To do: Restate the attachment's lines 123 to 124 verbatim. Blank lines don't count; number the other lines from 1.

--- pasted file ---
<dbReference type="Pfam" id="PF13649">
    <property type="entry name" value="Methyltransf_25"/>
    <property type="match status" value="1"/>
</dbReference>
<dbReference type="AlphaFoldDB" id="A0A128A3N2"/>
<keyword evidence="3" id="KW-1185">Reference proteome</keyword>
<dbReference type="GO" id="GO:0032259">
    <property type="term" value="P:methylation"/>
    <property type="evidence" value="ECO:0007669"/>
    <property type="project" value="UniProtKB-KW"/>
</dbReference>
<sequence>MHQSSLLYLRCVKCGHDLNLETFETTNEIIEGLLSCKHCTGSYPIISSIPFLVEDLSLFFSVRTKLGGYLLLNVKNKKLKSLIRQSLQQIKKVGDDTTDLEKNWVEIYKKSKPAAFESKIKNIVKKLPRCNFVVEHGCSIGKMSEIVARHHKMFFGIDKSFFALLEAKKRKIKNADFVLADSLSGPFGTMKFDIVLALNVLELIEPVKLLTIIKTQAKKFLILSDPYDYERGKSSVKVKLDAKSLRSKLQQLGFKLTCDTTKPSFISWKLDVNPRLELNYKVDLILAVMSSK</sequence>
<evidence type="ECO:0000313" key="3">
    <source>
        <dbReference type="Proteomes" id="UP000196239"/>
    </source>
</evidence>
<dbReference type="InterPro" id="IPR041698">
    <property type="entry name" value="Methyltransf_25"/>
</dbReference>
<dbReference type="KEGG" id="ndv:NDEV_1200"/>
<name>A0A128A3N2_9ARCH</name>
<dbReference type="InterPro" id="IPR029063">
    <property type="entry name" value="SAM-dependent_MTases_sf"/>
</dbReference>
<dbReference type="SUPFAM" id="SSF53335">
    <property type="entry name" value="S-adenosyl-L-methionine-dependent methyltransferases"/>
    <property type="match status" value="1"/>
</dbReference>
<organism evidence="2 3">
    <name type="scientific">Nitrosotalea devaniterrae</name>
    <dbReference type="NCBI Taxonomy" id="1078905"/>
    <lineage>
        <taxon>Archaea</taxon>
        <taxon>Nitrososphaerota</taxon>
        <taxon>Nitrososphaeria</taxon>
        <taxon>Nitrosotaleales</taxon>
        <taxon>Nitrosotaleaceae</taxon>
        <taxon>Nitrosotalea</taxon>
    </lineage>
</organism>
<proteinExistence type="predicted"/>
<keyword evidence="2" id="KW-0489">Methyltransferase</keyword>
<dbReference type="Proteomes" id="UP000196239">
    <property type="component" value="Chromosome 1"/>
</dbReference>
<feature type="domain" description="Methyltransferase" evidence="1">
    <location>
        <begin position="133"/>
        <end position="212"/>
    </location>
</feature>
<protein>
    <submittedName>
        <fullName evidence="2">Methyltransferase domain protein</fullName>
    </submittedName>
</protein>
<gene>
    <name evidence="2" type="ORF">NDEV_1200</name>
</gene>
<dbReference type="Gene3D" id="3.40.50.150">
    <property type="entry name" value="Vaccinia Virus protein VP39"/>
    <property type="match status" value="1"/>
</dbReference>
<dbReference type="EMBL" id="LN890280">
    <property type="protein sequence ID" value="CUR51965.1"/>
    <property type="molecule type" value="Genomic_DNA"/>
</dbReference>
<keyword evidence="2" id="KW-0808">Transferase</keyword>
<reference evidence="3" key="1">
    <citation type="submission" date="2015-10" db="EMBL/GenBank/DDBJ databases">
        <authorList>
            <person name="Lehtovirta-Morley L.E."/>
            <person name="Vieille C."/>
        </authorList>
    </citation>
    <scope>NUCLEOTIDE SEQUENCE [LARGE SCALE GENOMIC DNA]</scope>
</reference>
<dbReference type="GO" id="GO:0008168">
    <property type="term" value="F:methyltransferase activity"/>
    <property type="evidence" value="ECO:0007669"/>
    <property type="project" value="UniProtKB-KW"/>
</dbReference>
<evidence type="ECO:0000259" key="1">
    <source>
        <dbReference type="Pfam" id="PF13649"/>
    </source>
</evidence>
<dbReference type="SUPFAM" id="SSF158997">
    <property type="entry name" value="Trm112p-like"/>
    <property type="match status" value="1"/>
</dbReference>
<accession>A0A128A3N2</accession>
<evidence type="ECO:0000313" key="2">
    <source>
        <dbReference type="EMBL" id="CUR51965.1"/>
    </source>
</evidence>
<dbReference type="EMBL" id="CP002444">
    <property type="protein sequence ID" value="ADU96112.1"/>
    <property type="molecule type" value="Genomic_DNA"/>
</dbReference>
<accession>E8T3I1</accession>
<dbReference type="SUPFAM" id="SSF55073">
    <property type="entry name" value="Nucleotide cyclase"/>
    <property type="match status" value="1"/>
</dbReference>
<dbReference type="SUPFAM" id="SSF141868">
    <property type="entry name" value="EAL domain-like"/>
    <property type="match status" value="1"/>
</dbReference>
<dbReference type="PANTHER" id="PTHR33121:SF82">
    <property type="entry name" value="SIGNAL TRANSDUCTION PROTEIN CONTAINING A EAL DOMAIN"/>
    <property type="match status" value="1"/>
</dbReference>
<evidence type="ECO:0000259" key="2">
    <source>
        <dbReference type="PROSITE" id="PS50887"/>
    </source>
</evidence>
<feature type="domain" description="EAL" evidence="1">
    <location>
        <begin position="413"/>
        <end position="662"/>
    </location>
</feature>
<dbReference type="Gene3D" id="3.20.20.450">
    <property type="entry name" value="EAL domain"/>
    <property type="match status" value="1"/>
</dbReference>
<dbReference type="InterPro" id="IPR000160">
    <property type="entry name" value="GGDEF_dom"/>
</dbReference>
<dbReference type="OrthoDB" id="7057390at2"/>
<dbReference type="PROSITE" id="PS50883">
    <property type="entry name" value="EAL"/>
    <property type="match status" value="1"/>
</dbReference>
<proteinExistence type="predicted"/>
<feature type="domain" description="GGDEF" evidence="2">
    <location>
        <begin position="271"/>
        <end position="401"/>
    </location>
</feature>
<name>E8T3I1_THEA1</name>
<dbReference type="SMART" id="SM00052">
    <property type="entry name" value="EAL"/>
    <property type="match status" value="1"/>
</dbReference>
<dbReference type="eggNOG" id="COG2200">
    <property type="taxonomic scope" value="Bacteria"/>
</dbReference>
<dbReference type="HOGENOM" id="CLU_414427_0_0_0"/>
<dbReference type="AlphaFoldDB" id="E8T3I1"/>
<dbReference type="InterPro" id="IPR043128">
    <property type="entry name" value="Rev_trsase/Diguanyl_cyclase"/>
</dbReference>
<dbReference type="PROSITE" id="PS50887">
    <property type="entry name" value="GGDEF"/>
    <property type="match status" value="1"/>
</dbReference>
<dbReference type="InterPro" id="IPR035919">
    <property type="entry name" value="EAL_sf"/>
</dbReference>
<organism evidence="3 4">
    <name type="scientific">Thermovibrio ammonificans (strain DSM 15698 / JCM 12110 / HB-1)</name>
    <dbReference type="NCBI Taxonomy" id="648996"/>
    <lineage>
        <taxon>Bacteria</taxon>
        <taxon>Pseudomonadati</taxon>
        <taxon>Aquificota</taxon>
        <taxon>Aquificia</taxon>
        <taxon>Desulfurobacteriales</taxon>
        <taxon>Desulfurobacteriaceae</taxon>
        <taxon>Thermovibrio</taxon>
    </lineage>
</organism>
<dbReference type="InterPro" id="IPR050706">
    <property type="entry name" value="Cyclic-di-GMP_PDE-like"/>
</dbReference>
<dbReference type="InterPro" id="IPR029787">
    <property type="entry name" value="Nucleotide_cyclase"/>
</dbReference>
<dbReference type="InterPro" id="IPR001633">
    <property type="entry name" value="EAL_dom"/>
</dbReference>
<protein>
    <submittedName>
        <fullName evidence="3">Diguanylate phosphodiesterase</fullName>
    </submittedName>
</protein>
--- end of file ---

        <begin position="413"/>
        <end position="662"/>